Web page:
As with anything in life, change is inevitable. Major changes began in the fall of 2017 for our little school. For many years now we have had the same staff, fitting comfortably together like a well-worn puzzle. Our days were filled with ideas and conversations that we had discussed as a collective group of early childhood educators over and over again. Always finding something new in our old ideas. We were comfortable, like a family. Then the inevitable happened. A lead teacher, dear to our hearts, moved away. This seemed to set in motion a flurry of change that felt at the time more like a hurricane! We also said goodbye to 2 devoted young ladies who had worked with us, aiding and substituting since they were teenagers, young ladies who had been raised by early childhood educator mothers, who taught them well. They both moved on to pursue their own young lives. This too was not easy. Even though I want the best for both of them as if they were my own. The new task at hand was a daunting one, of job postings, interviews and decisions.
As the weeks progressed, it was easy to see that the replacement for our lead teacher fit nicely in with our current staff and families, bringing with her new ideas and conversations. It took a few tries to find new young ladies to work aiding classroom teachers, young ladies who understood what we were trying to accomplish with the children. As with most early childhood programs, I am sure this is a struggle. We are located in a more rural area, and so we are challenged to find those who are “just right” for us. I have found over the years that the children themselves are the best indicator as to which support staff will work out or not. Children have a special sense when it comes to these things.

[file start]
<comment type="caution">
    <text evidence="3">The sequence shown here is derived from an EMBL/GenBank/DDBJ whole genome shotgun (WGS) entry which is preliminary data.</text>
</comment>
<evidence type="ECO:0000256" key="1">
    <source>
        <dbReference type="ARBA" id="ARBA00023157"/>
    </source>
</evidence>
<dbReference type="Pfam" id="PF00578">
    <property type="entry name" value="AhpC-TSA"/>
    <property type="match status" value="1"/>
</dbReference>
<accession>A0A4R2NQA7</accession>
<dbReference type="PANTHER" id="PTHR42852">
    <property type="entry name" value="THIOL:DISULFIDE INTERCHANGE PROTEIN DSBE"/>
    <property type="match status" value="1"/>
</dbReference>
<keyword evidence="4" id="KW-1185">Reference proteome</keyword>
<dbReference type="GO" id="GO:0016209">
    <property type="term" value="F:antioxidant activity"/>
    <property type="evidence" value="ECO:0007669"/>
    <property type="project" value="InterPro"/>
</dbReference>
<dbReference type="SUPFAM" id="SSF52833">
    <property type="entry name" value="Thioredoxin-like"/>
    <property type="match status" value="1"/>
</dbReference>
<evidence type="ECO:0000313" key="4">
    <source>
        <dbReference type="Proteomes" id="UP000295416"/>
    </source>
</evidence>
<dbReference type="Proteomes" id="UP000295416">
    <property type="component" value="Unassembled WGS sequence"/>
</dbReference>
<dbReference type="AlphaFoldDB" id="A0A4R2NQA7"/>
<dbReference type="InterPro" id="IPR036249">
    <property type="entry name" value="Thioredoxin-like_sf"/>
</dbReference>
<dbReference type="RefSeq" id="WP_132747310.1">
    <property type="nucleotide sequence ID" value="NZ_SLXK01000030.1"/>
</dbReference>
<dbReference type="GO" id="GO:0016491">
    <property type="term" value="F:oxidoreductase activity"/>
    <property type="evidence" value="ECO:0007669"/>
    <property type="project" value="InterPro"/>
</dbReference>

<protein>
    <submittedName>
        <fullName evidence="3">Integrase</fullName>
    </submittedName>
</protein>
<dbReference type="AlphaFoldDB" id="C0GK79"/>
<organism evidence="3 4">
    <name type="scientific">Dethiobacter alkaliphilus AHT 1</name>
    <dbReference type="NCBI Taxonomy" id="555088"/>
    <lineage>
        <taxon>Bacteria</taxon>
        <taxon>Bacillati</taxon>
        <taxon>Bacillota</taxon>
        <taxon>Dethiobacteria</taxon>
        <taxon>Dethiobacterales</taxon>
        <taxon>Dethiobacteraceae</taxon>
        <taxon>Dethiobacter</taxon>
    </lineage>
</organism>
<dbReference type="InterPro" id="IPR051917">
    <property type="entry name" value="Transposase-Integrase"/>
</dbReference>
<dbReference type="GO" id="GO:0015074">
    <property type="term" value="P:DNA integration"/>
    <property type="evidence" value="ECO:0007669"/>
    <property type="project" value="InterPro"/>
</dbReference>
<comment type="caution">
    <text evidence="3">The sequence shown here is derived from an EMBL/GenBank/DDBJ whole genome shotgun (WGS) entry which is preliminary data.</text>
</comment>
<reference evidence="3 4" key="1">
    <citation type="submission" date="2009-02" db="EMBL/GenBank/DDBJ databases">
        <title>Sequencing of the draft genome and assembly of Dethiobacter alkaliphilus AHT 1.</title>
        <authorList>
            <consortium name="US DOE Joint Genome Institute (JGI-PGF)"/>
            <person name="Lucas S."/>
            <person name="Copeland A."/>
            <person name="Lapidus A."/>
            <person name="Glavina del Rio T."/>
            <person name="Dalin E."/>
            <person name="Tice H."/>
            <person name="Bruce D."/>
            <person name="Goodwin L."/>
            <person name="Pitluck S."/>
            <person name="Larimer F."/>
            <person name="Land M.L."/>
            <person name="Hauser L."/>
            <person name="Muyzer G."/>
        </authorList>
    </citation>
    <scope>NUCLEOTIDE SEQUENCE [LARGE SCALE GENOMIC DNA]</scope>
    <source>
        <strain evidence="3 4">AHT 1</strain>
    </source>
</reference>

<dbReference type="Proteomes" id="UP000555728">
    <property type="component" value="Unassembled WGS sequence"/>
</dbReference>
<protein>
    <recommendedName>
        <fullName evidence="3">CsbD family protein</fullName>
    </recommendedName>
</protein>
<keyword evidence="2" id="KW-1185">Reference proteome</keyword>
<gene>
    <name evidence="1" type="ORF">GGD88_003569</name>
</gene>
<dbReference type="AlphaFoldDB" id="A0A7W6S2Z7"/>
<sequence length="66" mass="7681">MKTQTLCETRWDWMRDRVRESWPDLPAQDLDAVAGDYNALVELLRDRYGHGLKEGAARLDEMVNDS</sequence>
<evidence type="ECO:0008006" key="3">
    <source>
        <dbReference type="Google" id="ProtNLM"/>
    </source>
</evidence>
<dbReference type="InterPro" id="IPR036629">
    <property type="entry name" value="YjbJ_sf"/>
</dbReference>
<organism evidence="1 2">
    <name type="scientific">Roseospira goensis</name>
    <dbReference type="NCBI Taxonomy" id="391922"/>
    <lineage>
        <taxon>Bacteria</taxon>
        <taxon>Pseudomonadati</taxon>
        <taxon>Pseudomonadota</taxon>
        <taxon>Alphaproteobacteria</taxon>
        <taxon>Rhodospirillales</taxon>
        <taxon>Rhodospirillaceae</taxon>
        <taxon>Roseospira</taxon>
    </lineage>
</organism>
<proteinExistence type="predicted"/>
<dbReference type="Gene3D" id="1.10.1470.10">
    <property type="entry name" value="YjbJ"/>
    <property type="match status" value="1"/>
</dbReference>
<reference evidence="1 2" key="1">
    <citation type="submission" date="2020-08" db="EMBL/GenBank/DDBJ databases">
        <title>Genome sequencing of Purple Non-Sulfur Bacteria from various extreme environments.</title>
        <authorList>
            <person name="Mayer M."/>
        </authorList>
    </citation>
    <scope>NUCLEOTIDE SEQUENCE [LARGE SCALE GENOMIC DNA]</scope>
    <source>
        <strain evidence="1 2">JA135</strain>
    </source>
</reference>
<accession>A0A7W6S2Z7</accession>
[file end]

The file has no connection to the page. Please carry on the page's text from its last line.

As the calendar moved forward into the fall of the year, it seemed that our lead teacher replacement was working out nicely. She fit in with our other teachers. The children and families really had adjusted well to our new staff and the changes happening all around. Even though things felt different, there was an air of newness and excitement in the classrooms.
I have been reflecting during the holiday break, over the changes of the past several months, giving thought to our style of teaching, emergent, a project-based approach, and have realized that since we teach our children to problem solve, to love learning, to try new things and welcome everyone who enters our school that the children did not seem troubled by the changes happening around them, and that possibly this ease with which the children approached each day, taught us to relax and accept the changes before us. To find joy in each day, and to share that joy with our friends, classmates as well as co-workers. So as we enter into 2018, I hope that each of you can embrace the potential that all change has to bring us new experiences and new learning. Happy New Year!